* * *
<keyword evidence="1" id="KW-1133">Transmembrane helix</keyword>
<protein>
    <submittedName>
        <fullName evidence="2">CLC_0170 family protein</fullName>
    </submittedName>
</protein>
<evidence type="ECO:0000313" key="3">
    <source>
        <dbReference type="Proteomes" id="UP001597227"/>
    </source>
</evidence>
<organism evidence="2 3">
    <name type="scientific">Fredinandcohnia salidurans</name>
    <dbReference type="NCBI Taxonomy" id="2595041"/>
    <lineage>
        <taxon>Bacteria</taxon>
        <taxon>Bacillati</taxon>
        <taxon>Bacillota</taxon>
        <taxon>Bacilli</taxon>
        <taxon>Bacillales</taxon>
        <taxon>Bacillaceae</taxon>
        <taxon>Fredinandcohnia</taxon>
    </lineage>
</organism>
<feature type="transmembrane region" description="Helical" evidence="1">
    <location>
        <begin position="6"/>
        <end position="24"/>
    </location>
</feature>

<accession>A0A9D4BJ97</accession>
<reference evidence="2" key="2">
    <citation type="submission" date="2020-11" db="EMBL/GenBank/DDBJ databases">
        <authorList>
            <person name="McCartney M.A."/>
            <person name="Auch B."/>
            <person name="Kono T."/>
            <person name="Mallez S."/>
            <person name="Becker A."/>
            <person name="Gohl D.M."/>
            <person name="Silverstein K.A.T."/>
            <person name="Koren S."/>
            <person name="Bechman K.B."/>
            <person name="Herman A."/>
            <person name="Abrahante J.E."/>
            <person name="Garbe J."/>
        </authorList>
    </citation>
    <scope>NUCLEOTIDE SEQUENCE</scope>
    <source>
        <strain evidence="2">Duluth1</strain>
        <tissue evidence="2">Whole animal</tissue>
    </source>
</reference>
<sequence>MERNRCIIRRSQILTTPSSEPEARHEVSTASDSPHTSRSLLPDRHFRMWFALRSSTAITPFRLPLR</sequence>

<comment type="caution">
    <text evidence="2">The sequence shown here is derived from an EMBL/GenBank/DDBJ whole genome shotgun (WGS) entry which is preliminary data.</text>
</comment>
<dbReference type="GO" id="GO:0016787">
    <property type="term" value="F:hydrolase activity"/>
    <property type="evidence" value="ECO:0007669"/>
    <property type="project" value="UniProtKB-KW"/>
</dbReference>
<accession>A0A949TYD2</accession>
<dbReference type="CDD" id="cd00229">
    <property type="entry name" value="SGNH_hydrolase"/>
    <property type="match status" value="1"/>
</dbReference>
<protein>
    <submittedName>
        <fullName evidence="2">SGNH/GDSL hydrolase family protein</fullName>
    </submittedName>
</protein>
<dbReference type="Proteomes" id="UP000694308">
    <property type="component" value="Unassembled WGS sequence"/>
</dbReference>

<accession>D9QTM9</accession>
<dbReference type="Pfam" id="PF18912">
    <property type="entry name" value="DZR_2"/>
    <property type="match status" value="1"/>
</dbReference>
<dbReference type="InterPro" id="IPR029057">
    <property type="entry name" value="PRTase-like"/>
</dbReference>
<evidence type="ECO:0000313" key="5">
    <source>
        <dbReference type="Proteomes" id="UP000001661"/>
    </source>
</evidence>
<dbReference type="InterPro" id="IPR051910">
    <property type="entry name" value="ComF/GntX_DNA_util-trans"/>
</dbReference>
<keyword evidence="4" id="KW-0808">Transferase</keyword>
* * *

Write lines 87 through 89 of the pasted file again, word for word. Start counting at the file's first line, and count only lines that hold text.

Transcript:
        <dbReference type="Proteomes" id="UP000001661"/>
    </source>
</evidence>